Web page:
MYTUTOR SUBJECT ANSWERS

1736 views

Derive the escape velocity from the surface of a planet with radius, r, and mass, M.

This question is about converting kinetic energy into gravitational potential energy. Escape velocity is the speed required to leave the gravitational field of a mass, in this case it's a planet. In other words the body has to be moving at such a velocity that it will reach a point infinitely far away from the planet.

The gravitational potential energy (PE) at any given point is given as:

PE = -GMm/r

Where G is Newton's gravitational constant; M is the mass of the planet; m is the mass of the body moving away from the planet and r is the distance from the centre of the planet/gravitational field.

Using this formula the potential energy at a distance infinitely far away (infinity) is 0. At the surface of the planet the potential energy is:

-GMm/r

This means that in order to get from the surface to infinity there will be a gain of

GMm/r

This will come from the kinetic energy of the body escaping.

Kinetic Energy (KE) is given as:

KE = mv2/2 

Where m is the mass of the moving body and v is it's velocity.Now we have all we need to solve this problem

If we set the kinetic and potential energy equal to each other:

KE = PE

mv2/2 = GMm/r 

Divide by m on both sides, this gets rid of all mentions of m. That means the final answer will not depend on the mass leaving the planet at all! 

v2/2 = GM/r 

Rearrange: 

v = sqrt(2GM/r)

sqrt() means take the square root of what is inside the bracket.

Interesting related fact: 

A black hole is an object that has an escape velocity that is greater than the speed of light. This means not even light can escape the gravitational pull of a black hole!!!

Thomas R. Uni Admissions Test -Oxbridge Preparation- tutor, A Level P...

2 years ago

Answered by Thomas, who tutored A Level Physics with MyTutor


Still stuck? Get one-to-one help from a personally interviewed subject specialist

81 SUBJECT SPECIALISTS

Timothy N. A Level Design & Technology tutor, GCSE Design & Technolog...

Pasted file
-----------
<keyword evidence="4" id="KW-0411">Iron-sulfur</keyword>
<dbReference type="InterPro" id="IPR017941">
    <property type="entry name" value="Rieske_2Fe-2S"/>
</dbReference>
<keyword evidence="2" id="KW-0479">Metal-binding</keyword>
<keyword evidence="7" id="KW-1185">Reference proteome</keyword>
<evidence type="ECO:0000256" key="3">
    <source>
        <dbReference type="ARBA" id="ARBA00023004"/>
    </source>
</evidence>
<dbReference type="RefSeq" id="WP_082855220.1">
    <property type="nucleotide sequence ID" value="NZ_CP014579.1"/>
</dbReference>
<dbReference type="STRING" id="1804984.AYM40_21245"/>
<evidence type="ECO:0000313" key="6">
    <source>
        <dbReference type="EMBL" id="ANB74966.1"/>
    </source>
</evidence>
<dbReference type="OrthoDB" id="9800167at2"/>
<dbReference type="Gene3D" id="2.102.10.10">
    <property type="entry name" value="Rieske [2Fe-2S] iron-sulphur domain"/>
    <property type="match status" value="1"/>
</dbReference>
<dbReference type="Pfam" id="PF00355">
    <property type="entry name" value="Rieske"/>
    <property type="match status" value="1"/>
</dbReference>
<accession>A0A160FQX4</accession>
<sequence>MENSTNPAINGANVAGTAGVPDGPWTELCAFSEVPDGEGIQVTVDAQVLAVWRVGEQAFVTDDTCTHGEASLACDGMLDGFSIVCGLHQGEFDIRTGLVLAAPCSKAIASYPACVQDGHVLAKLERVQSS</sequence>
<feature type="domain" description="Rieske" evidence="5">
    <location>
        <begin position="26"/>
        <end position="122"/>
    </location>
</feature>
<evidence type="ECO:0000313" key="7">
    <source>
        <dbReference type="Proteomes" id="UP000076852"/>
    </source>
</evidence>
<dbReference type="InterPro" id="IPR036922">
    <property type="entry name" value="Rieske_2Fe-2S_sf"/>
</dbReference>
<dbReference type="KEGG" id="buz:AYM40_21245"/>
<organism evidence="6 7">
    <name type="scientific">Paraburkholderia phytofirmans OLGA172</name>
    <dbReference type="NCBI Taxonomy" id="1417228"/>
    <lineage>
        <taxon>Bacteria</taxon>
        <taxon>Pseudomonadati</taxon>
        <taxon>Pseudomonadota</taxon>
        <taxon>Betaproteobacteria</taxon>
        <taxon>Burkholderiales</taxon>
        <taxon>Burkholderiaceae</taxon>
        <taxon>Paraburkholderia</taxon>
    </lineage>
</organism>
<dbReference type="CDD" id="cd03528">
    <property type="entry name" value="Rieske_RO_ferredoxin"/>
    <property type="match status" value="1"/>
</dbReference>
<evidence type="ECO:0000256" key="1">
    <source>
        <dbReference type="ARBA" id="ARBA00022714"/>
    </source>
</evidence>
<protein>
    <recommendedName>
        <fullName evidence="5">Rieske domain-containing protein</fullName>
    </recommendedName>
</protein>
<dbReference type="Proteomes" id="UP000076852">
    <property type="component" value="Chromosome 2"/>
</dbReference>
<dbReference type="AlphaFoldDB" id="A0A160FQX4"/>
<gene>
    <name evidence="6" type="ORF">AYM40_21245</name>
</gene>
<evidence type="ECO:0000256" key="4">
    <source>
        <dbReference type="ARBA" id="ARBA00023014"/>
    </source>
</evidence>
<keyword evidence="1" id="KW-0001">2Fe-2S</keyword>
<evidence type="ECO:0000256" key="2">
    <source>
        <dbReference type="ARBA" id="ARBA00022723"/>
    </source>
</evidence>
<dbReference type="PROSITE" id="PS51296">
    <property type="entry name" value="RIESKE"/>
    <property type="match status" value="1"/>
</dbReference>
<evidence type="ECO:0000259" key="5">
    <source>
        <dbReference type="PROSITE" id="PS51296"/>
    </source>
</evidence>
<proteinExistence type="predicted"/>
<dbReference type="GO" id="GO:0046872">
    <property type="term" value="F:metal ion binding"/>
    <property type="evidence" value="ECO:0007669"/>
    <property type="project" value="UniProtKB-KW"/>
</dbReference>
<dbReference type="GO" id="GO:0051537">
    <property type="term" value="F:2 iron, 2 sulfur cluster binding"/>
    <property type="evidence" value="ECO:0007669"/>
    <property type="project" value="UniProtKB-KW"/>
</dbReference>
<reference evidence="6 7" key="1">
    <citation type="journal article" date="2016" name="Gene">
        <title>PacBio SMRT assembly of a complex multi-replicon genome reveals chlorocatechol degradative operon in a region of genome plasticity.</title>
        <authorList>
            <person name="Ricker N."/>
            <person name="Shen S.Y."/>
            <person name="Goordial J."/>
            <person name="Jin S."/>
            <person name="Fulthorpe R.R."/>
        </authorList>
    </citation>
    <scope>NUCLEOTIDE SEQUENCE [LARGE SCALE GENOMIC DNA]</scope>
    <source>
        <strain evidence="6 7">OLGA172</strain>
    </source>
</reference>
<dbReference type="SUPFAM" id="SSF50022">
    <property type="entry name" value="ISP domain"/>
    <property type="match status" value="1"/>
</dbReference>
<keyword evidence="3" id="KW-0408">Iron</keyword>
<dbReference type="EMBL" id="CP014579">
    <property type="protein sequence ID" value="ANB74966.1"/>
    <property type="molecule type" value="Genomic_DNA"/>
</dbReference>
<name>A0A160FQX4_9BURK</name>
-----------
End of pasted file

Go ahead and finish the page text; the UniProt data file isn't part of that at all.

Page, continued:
£26 /hr

Timothy N.

Degree: Architecture and Environmental Engineering (Masters) - Nottingham University

Subjects offered:Physics, Science+ 3 more

Physics
Science
Maths
Design & Technology
-Personal Statements-

“Hi there, I have a passion for helping students achieve, and believe that with my years of experience tutoring, we will be able to surpass the grades you want!”

£30 /hr

Ayusha A.

Degree: BEng electrical and electronics engineering (Bachelors) - Newcastle University

Subjects offered:Physics, Maths+ 1 more

Physics
Maths
Further Mathematics

“About me: I am a final year Electrical and Electronic Engineering student at Newcastle University. I took Mathematics, Further Mathematics, Chemistry and Physics as my A-level subjects. I did peer mentoring in university and also have...”

£24 /hr

James T.

Degree: Chemical Engineering (Masters) - Bath University

Subjects offered:Physics, Maths+ 2 more

Physics
Maths
Chemistry
-Personal Statements-

“Second year Engineer. I love problem-solving and hard work! Everyone works differently and I will find the best way for you to learn and make sessions fun!”

About the author

£20 /hr

Thomas R.

Degree: Physics (Bachelors) - Oxford, Magdalen College University

Subjects offered:Physics, Maths+ 1 more

Physics
Maths
Further Mathematics

“Oxford physics student at Magdalen College. Here to help with Physics and Maths all the way up to A level.”

MyTutor guarantee

You may also like...

Other A Level Physics questions

How to solve horizontally-launched projectile motion problems using equations of motion?

How would you integrate ln(x)

A student is measuring the acceleration due to gravity, g. They drop a piece of card from rest, from a vertical height of 0.75m above a light gate. The light gate measures the card's speed as it passes to be 3.84 m/s. Calculate an estimate for g.

An electrical heater supplies 500J of heat energy to a copper cylinder of mass 32.4g Find the increase in temperature of the cylinder. (Specific heat capacity of copper = 385 J*kg^-1*Celsius^-1

View A Level Physics tutors

We use cookies to improve your site experience. By continuing to use this website, we'll assume that you're OK with this. Dismiss

mtw:mercury1:status:ok